In 2013, U.S. diplomat Ryan C. Fogel was briefly detained by the Russian security services and then ordered to leave the country . (Handout/Reuters)

In the early morning of June 6, a uniformed Russian Federal Security Service (FSB) guard stationed outside the U.S. Embassy in Moscow attacked and beat up a U.S. diplomat who was trying to enter the compound, according to four U.S. officials who were briefed on the incident.

This previously unreported attack occurred just steps from the entrance to the U.S. Embassy complex, which is located in the Presnensky District in Moscow’s city center. After being tackled by the FSB guard, the diplomat suffered a broken shoulder, among other injuries. He was eventually able to enter the embassy and was then flown out of Russia to receive urgent medical attention, administration officials confirmed to me. He remains outside of Russia.

The attack caused a diplomatic episode behind the scenes that has not surfaced until now. The State Department in Washington called in Russian Ambassador Sergey I. Kislyak to complain about the incident, an administration official said.

The motive for the attack remains unclear. One U.S. official told me that the diplomat was seeking refuge in the embassy complex to avoid being detained by the Russian intelligence services. A different U.S. official told me the diplomat may have been working as a spy in Russia under what’s known as “diplomatic cover,” which means he was pretending to be a State Department employee.

Spokesmen for the both the State Department and the CIA declined to comment on the incident or whether or not the diplomat was in fact an undercover U.S. spy.

During a question and answer session at the St. Petersburg International Economic Forum, President Vladimir Putin said Russia did not want a new Cold war with the West and did not like to think it was slipping into one. (Reuters)

In 2013, Russian intelligence services arrested U.S. diplomat Ryan C. Fogle, whom they accused of secretly working for the CIA. Fogle, who was working as a third secretary in the political section of the U.S. Embassy in Moscow, was arrested carrying various disguises and other tools of spycraft. Russia accused him of trying to recruit Russian intelligence officers.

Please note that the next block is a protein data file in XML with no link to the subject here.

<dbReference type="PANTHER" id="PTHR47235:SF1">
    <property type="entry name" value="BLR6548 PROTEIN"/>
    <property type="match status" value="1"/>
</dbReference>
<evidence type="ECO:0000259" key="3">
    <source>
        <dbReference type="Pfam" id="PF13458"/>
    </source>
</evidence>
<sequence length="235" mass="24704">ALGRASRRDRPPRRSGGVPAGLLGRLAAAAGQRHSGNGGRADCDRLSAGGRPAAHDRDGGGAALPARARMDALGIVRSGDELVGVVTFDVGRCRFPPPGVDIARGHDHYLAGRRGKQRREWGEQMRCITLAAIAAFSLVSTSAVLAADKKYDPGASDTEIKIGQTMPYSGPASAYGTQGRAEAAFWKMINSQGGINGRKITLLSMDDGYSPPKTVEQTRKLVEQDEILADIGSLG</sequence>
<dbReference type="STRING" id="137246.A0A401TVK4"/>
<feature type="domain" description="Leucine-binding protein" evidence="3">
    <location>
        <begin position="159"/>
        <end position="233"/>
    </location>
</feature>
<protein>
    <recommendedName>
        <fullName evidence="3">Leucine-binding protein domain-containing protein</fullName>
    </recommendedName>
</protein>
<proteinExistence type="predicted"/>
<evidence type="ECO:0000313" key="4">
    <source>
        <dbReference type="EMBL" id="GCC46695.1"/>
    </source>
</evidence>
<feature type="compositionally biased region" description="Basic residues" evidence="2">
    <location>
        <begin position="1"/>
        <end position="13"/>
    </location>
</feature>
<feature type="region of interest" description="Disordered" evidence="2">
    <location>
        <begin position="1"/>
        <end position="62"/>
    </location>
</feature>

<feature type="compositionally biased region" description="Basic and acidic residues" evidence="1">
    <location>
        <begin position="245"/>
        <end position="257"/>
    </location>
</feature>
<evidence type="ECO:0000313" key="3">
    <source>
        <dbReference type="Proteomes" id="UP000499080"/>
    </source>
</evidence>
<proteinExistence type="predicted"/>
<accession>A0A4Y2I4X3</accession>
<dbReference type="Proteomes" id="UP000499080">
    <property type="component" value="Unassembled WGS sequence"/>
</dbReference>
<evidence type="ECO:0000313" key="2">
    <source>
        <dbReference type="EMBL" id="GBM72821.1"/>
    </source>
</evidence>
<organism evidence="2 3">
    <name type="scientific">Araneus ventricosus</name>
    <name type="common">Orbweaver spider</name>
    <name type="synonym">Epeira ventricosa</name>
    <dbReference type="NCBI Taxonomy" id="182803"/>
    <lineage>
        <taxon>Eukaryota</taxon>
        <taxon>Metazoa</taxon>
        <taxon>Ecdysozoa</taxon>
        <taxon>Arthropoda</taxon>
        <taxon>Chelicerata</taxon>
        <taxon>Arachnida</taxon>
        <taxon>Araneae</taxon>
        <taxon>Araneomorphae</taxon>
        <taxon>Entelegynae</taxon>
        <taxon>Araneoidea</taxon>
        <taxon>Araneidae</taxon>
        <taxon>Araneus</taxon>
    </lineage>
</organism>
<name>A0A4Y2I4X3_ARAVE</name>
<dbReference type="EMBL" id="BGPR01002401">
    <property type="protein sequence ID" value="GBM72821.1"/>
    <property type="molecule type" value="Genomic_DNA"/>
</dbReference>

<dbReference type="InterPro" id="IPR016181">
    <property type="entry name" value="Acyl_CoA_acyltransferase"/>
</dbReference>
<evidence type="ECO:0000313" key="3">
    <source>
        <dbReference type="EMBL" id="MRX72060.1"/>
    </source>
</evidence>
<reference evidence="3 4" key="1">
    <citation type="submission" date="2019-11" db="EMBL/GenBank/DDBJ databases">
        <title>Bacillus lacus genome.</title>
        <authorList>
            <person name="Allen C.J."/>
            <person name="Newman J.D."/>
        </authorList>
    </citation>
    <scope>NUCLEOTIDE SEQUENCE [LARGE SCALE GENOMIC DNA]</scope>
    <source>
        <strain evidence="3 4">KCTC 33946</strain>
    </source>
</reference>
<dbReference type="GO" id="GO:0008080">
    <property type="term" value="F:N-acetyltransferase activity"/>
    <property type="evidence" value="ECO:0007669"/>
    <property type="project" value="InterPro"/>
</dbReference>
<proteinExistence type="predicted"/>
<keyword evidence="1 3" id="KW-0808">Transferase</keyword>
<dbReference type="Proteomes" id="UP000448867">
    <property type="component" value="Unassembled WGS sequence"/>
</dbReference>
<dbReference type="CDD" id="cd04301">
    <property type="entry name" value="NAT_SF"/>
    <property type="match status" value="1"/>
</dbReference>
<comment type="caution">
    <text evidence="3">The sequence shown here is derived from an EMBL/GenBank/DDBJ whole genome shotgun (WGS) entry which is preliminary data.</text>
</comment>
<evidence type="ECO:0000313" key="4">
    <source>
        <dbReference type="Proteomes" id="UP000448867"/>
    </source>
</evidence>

After interrogating Fogle, the Russian government released him to U.S. officials, but not before humiliating him in the Russian media and chastising the U.S. government for spying inside Russia. Fogle was forced to leave Russia.

If the U.S. diplomat attacked on June 6 was not a spy, U.S. officials have no other explanation for why the FSB guard was trying to stop him from entering the embassy. FSB guards are stationed outside the U.S. Embassy regularly, administration officials said.

As I reported this week, Russian harassment of U.S. diplomats in Russia and several other European countries has increased significantly since U.S. sanctions were levied on Russian officials and President Vladi­mir Putin’s associates in 2014.

On Tuesday, the Russian foreign ministry’s spokeswoman, Maria Zakharova, responded directly to my column at a press conference and on Twitter and accused the U.S. government of deliberately undermining bilateral ties.

“Diplomacy is based on reciprocity. The more the US damages relations, the harder it will be for US diplomats to work in Russia,” she said.

Either way, the fact that the FSB is willing to attack a U.S. diplomat and beat him up right in front of the American Embassy reflects that the Russian security services are becoming increasingly brash, said Evelyn Farkas, who served as deputy assistant secretary of defense for Russia, Ukraine and Eurasia for the Obama administration.

“If this is true, it’s another example of the Russian security services demonstrating a willingness to break taboos,” she said. “The fact that they are using these brutal tactics against foreigners is taking things to a whole other level.”